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Pattern: Linking To Non-Web Documents

| 02.17.2009

I recently encountered a common design question while working on an intranet redesign project, “Should web links that point to PDFs and other non-web documents open in a new window?” Poking around the web to see what examples or standards I might find on the topic,  I found an article by Jakob Nielson titled “Open New Windows For PDF and other Non-Web Documents.” Jakob’s article offers guidelines that I thought made a lot of sense, but one of them I disagree with and I offer an alternative here.  Also, I provide an example of a good hyperlink format at the end.

A summary of Jakob’s viewpoint is: “When using PC-native file formats such as PDF or spreadsheets, users feel like they’re interacting with a PC application. Because users are no longer browsing a website, they shouldn’t be given a browser UI.” And, because users frequently close document windows, it’s a good idea to open the document in a new window. Here are the 4 guidelines for linking to non-Web documents he suggests:

  1. Open non-Web documents in a new browser window.
  2. Warn users in advance that a new window will appear.
  3. Remove the browser chrome (such as the Back button) from the new window.
  4. Best of all, prevent the browser from opening the document in the first place. Instead offer users the choice to save the file on their harddisk or to open it in its native application (Adobe Reader for PDF, PowerPoint for slides, etc.).

While I agree with the first three guidelines above, the fourth one I do not. My experience observing many users is that they find this type of behavior extremely annoying. Thinking from their user’s point of view, why would I want to take the additional time to either load a file in its native application or save the file to my hard drive (where I would then also have an extra file hanging around on my machine), when I could just have easily clicked the link and had it open more quickly in a browser window? While searching the web, or my intranet, I may not even know whether the link I clicked is something I am actually interested in until I’ve had a chance to look at it. Therefore, I’d like the process of opening the file to be as quick and easy for me as possible.

Instead, I suggest replacing this fourth guideline with a new one:

New Guideline #4: Display the file extension in the link name.

For example, if a link points to a PDF file, the link name should read: Link name (pdf). This practice  supports the other guidelines by giving the user the context to understand why a new window with no browser chrome opens when  clicking the link. And, it does it in a nice streamlined way.

Alternatively, an icon can be used to visually represent the file type instead of showing the file extension in text, but this may be distracting and/or messy if there are many links to PC-native files listed on the page, such as the pages I encountered in the intranet design project. And, an icon may not work as well if you are already using a different icon to warn users that a new window will appear.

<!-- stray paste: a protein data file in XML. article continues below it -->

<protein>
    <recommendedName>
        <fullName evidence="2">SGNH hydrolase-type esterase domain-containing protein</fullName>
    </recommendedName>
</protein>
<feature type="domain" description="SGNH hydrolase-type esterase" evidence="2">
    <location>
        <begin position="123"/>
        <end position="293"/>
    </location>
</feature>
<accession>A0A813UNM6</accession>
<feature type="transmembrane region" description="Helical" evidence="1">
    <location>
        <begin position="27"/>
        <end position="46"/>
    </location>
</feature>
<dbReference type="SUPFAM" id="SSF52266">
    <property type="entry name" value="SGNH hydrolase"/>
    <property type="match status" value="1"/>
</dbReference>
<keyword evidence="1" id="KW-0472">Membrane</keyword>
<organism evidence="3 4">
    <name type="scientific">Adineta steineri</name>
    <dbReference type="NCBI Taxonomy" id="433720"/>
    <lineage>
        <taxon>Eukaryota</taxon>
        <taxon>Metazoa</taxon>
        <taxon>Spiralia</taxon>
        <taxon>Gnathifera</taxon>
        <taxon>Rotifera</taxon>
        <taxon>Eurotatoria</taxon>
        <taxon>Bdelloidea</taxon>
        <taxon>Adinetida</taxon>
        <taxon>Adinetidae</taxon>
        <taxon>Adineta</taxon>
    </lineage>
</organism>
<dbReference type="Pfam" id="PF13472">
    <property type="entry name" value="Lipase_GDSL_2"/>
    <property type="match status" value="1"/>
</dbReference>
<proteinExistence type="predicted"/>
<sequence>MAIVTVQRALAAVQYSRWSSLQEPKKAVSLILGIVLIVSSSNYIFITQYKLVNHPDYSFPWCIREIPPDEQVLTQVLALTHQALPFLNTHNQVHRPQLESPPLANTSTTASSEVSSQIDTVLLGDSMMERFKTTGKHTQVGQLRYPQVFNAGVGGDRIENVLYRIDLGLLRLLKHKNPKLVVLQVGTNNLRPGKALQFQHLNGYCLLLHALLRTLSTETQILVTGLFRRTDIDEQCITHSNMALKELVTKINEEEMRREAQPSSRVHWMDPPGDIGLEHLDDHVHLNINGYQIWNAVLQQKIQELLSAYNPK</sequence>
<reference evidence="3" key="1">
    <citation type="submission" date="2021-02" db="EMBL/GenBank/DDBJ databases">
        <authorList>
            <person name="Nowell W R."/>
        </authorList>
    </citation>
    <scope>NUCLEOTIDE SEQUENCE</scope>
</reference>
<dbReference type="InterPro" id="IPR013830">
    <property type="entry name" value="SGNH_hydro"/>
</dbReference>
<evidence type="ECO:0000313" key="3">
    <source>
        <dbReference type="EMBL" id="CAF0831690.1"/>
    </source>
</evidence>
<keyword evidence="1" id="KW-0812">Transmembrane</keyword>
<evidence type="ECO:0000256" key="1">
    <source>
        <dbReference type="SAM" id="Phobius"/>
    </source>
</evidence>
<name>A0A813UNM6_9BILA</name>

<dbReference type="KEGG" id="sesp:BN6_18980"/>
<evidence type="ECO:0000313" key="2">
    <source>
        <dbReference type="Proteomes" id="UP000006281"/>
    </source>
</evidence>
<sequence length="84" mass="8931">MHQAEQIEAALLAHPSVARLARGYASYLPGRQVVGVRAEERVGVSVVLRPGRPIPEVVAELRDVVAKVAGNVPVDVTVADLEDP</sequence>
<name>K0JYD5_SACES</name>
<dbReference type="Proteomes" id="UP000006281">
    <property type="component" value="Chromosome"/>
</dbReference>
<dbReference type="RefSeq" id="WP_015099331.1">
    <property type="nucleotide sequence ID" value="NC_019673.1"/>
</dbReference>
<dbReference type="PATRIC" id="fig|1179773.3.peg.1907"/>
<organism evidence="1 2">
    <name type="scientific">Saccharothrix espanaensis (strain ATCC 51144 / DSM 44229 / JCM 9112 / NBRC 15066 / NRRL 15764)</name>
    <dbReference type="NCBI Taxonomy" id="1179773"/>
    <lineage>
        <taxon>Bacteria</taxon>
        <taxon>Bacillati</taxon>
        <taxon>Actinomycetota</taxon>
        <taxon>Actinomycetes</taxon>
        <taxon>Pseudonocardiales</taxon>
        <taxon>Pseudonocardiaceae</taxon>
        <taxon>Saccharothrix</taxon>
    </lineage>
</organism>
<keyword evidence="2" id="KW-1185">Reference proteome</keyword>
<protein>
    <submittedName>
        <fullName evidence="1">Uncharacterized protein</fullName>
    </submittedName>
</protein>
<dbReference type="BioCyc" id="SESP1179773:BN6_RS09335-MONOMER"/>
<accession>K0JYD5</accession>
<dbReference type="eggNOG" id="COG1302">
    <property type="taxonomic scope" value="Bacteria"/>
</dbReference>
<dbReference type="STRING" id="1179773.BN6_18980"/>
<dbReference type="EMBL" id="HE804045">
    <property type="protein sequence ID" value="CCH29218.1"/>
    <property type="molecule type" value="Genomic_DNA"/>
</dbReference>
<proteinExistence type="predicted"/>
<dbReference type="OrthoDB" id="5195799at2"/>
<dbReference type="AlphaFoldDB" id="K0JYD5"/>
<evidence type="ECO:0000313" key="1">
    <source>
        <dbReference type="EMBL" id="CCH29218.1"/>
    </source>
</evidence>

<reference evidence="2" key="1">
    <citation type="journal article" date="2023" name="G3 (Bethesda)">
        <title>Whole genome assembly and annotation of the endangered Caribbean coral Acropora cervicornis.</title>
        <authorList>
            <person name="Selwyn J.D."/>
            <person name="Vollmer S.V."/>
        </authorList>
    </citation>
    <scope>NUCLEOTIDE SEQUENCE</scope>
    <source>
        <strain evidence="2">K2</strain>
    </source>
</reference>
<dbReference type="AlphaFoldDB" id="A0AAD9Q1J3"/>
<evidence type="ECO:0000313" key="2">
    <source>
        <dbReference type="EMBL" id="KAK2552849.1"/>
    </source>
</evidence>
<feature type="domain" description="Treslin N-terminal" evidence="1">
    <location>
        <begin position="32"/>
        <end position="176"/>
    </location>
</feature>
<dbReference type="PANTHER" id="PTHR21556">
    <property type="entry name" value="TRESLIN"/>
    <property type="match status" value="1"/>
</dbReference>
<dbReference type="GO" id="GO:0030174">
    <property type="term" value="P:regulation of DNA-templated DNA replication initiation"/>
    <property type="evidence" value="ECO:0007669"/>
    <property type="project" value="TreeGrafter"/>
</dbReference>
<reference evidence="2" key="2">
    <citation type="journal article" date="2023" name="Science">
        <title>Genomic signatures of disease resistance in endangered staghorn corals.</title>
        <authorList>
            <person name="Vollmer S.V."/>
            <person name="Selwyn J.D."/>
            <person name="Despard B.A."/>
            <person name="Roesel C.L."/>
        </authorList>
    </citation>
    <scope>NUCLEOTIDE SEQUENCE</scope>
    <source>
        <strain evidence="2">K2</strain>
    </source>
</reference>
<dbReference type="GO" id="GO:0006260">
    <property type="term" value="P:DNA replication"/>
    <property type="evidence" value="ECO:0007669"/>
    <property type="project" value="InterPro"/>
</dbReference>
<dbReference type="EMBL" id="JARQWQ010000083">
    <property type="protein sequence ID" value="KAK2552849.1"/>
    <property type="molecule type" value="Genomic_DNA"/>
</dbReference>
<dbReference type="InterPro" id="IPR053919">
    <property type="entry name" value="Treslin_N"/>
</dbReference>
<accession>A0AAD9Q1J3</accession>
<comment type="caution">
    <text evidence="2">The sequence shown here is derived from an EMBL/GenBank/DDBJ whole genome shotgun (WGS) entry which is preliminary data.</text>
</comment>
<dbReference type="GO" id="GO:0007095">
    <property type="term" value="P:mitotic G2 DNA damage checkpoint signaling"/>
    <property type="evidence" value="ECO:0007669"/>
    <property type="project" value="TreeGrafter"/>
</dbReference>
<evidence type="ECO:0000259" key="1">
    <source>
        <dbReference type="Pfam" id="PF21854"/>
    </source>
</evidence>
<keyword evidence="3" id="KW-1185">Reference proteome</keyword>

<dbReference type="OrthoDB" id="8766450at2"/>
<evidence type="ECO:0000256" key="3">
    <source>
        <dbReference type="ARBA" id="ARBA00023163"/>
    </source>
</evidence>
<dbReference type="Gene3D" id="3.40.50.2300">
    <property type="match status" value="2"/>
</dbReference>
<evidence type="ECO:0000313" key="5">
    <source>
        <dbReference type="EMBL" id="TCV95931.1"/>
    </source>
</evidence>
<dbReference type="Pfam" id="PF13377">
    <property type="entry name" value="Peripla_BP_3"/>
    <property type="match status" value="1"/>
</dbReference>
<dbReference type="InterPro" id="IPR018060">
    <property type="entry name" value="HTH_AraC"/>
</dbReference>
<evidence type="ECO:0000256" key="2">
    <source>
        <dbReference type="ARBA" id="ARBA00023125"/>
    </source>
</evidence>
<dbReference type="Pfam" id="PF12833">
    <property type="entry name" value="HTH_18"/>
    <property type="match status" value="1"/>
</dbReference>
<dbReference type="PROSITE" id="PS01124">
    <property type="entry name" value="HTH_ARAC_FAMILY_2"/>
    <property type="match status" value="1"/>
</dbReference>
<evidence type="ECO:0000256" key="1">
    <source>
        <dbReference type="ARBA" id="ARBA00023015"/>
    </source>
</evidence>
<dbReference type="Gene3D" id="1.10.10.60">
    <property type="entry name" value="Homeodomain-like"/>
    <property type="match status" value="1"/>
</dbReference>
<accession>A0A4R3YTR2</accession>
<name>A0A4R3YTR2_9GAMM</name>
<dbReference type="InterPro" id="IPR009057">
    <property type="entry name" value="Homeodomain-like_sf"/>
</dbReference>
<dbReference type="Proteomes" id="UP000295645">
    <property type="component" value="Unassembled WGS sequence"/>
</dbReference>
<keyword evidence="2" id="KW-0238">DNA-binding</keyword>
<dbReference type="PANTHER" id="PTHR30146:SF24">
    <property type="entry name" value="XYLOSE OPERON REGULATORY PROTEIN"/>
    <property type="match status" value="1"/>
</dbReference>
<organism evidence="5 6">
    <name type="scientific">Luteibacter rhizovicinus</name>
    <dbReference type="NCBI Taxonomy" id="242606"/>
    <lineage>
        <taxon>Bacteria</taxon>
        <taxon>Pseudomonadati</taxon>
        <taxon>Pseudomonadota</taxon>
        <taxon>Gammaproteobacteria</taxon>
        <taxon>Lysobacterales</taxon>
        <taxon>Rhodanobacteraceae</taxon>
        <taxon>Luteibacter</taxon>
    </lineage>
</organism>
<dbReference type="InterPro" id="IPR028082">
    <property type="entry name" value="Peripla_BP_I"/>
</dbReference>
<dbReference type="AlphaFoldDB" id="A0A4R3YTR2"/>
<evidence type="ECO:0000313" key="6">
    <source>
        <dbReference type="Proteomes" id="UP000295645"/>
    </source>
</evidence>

Lastly, I had really hoped Jakob’s article would provide a few examples of what an appropriate hyperlink format looks like. Since this helpful piece was missing from the article, I thought I’d include it here:

  • Examples of what NOT to do
    • Example A:
      • Example link one
      • Example link two
      • Example link three
        • These links are missing their file extension, and a warning that the links will open in a new window.
    • Example B
      • Example link one new_window_bad1pdf1
      • Example link two new_window_bad1word1
      • Example link three new_window_bad1pdf1
        • These links use an ambiguous icon to warn the user that a new window is opening. For example, the icon could also be interpreted as a link to an external site. The file type icon is also a bit confusing when positioned next to a second icon for the same link.
  • Examples of what to do
    • Example A
      • Example link one (pdf) new_window_good2
      • Example link two (doc) new_window_good2
      • Example link three (pdf) new_window_good2
        • These links follow the convention I suggest here.
    • Example B
      • Example link one (opens new window)pdf1
      • Example link two (opens new window)word1
      • Example link three (opens new window)pdf1
        • For user populations that really need things spelled out, you could be even more direct, by putting text like “opens new window” instead of the file extension. In this case, an icon with the file type is very helpful.

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1 Comment

  1. We run into this on a daily basis – and we have found that opening these in a new window (via target=”_blank”, usually) is the best experience. However, in the case of PDFs particularly, you can only control this one of the three major aspects of the interaction; you CAN’T control whether the user has their PDF reader app to open in the browser or the application itself, nor can you control their browser settings in regard to opening or preventing new windows/tabs.

    Because of this, we found that the ‘New Window’ icon can be confusing since user settings can override that. And multiple icons were found to be confusing. However, having the file type icon was found to be essential in aiding the user in understanding what type of file they are accessing.

    I agree with your comment about forcing the dialog box – I think that it creates an extra step for the user that can be quite annoying.

    posted by Marty DeAngelo at 9:21 pm on 05.28.09

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